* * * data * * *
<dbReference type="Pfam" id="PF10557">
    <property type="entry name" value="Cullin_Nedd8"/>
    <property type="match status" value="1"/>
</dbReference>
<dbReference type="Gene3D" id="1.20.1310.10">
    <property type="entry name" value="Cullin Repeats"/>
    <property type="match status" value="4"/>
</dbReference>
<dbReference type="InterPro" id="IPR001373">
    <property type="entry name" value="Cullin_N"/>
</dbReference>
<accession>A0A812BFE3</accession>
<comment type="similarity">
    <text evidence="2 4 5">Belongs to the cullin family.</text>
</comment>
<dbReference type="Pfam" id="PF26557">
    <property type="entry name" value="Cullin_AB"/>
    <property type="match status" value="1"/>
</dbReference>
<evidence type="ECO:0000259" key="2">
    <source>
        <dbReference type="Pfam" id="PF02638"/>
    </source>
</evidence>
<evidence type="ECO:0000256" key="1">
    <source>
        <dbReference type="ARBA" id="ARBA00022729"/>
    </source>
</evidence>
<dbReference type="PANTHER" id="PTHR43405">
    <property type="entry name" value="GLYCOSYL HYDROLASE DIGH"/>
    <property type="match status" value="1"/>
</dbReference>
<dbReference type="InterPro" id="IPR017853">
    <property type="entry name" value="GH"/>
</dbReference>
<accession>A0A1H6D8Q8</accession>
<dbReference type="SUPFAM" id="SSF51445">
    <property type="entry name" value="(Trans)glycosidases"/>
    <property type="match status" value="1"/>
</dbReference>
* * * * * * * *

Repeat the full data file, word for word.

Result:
<dbReference type="Pfam" id="PF10557">
    <property type="entry name" value="Cullin_Nedd8"/>
    <property type="match status" value="1"/>
</dbReference>
<dbReference type="Gene3D" id="1.20.1310.10">
    <property type="entry name" value="Cullin Repeats"/>
    <property type="match status" value="4"/>
</dbReference>
<dbReference type="InterPro" id="IPR001373">
    <property type="entry name" value="Cullin_N"/>
</dbReference>
<accession>A0A812BFE3</accession>
<comment type="similarity">
    <text evidence="2 4 5">Belongs to the cullin family.</text>
</comment>
<dbReference type="Pfam" id="PF26557">
    <property type="entry name" value="Cullin_AB"/>
    <property type="match status" value="1"/>
</dbReference>
<evidence type="ECO:0000259" key="2">
    <source>
        <dbReference type="Pfam" id="PF02638"/>
    </source>
</evidence>
<evidence type="ECO:0000256" key="1">
    <source>
        <dbReference type="ARBA" id="ARBA00022729"/>
    </source>
</evidence>
<dbReference type="PANTHER" id="PTHR43405">
    <property type="entry name" value="GLYCOSYL HYDROLASE DIGH"/>
    <property type="match status" value="1"/>
</dbReference>
<dbReference type="InterPro" id="IPR017853">
    <property type="entry name" value="GH"/>
</dbReference>
<accession>A0A1H6D8Q8</accession>
<dbReference type="SUPFAM" id="SSF51445">
    <property type="entry name" value="(Trans)glycosidases"/>
    <property type="match status" value="1"/>
</dbReference>